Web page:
Figure 3 shows the impact of lowering PUE to 1.4 from the current 1.75. It shows a significant increase in IT capacity of utility, generator set, automatic transfer switch and main switchboard. Lowering PUE unlocks IT capacity of electrical equipment because the power used by mechanical and other supporting equipment is reduced.


Completing a financial analysis 

Situation: The facility is a 1 megawatt data center with peak PUE of 1.75 built in 2010. The data center is maintainable with the 2N electrical power system and N+1 mechanical capacity. It currently is operating at capacity. Available capacity of electrical infrastructure is 1.75 megawatts.

PUE improvement project: Mechanical energy–efficiency improvements lowered peak PUE to 1.4. Mechanical improvements included:

  • Increasing supply air temperature and chilled water supply temperature. Containment of hot aisles and an increasing space temperature setpoint.
  • Optimizing sequence of operations of chilled water pumps and set points of computer room air conditioning units.
  • Installing adiabatic cooling pads on the condenser of the chiller plant.
  • Adding isolation dampers that allowed shutting down redundant computer room air conditioning units. Rebalancing system to move air where needed.
  • Optimizing lights and lighting controls.

Impact of PUE improvement on profit: Table 1 shows an impact on earnings before interest, tax, depreciation and amortization (gross profit) when PUE improvement resulted in both added IT capacity and savings from improved energy efficiency. In this scenario, 250 kilowatt of IT capacity was gained, which provided an additional $0.75 million annual revenue. Power cost (operating expenditures) didn’t change because mechanical, electrical and plumbing power usage was moved to support additional IT load. For sake of simplicity, it is assumed that expenditures only include power costs. Other costs are fixed and will not change because of peak PUE adjustment. Profit increased by 50.4%. Simple payback for this improvement is less than nine months.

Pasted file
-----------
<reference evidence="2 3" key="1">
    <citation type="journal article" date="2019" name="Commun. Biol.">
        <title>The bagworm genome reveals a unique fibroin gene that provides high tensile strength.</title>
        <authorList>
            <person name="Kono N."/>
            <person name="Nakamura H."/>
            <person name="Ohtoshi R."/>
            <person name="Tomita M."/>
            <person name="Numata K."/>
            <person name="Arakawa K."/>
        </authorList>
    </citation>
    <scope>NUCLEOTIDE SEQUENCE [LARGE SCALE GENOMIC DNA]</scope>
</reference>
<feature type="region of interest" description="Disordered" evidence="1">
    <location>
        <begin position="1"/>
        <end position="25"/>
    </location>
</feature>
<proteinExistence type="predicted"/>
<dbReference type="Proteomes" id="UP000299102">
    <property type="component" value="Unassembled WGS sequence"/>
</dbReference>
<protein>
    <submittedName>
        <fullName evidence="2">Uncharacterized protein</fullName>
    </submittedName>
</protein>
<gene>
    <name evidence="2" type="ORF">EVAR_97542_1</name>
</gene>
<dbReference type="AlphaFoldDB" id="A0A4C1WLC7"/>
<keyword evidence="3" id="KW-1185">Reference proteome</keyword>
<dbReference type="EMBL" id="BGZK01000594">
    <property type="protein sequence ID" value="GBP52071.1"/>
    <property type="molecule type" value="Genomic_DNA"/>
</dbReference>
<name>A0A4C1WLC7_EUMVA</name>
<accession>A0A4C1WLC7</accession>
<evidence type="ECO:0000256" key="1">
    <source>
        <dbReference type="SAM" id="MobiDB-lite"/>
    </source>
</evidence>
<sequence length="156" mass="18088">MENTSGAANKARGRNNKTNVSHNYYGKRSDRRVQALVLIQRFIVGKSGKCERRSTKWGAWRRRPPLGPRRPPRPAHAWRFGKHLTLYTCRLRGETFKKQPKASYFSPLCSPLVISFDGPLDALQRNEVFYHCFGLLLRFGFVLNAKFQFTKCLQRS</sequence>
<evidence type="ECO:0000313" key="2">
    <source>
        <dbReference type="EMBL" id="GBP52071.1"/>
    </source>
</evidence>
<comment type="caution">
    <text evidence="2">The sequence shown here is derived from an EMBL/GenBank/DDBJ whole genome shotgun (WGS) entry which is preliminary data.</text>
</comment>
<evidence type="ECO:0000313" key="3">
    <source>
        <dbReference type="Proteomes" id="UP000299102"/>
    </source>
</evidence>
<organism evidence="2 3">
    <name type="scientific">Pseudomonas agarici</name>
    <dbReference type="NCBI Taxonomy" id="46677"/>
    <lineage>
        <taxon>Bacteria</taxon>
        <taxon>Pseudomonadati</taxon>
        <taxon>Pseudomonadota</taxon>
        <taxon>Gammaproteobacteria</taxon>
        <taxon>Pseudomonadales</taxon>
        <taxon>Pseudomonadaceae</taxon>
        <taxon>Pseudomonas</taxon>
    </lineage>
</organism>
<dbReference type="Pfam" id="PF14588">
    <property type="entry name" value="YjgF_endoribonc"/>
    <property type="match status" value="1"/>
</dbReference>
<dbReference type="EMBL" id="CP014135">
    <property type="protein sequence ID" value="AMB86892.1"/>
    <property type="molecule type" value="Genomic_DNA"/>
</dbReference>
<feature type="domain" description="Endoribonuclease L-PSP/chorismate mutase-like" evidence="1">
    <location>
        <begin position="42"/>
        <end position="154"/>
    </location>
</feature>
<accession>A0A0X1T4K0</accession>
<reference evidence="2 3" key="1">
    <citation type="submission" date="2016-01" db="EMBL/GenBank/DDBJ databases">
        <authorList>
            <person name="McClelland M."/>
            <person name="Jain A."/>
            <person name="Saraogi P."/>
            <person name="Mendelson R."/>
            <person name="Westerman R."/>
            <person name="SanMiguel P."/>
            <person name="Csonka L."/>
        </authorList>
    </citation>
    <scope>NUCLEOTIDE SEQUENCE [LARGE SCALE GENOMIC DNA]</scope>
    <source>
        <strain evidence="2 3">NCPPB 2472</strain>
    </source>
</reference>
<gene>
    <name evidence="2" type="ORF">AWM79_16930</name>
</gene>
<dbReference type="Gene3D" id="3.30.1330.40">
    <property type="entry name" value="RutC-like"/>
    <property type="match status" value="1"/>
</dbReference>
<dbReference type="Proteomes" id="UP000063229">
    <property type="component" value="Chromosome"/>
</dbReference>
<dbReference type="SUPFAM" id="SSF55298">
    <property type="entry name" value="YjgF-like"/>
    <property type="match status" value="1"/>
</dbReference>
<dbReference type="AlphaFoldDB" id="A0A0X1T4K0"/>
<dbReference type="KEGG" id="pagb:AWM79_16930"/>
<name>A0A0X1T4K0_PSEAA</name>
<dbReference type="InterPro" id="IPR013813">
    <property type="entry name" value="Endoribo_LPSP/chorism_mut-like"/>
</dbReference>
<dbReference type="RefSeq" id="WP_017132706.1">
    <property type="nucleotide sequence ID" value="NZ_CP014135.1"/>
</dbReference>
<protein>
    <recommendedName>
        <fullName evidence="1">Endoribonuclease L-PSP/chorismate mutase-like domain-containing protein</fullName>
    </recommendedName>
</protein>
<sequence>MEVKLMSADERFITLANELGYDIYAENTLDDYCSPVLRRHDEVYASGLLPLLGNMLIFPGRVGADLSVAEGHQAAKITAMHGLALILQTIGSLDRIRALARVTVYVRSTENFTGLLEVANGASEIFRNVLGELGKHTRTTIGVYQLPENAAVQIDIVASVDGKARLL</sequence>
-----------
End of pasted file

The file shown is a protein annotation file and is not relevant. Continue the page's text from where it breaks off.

Table 2 shows impact on gross profit when PUE improvement resulted in savings because of improved energy efficiency only. In this scenario, lower PUE leads to reducing power demand by 350 kilowatts. Reducing electrical demand leads to reducing power cost by $300,00. Again, expenditures only include power costs. Other costs are fixed and will not change because of peak PUE adjustment. We can see that profit increases by 20.3%. Simple payback is less than 10 months.

PUE has long been used as a benchmark to measure data center efficiency. Lowering PUE helps in reducing energy cost in data centers. Reducing PUE also unlocks new IT capacity that can allow data center owners to unlock new sources of revenue.


Sobre Alexandre Lara

Alexandre Fontes é formado em Engenharia Mecânica e Engenharia de Produção pela Faculdade de Engenharia Industrial FEI, além de pós-graduado em Refrigeração & Ar Condicionado pela mesma entidade. Desde 1987, atua na implantação, na gestão e na auditoria técnica de contratos e processos de manutenção. É professor da cadeira de "Operação e Manutenção Predial sob a ótica de Inspeção Predial para Peritos de Engenharia" no curso de Pós Graduação em Avaliação e Perícias de Engenharia pelo MACKENZIE, professor das cadairas de Engenharia de Manutenção Hospitalar dentro dos cursos de Pós-graduação em Engenharia e Manutenção Hospitalar e Arquitetura Hospitalar pela Universidade Albert Einstein, professor da cadeira de "Comissionamento, Medição & Verificação" no MBA - Construções Sustentáveis (UNIP / INBEC), tendo também atuado como professor na cadeira "Gestão da Operação & Manutenção" pela FDTE (USP) / CORENET. Desde 2001, atua como consultor em engenharia de operação e manutenção.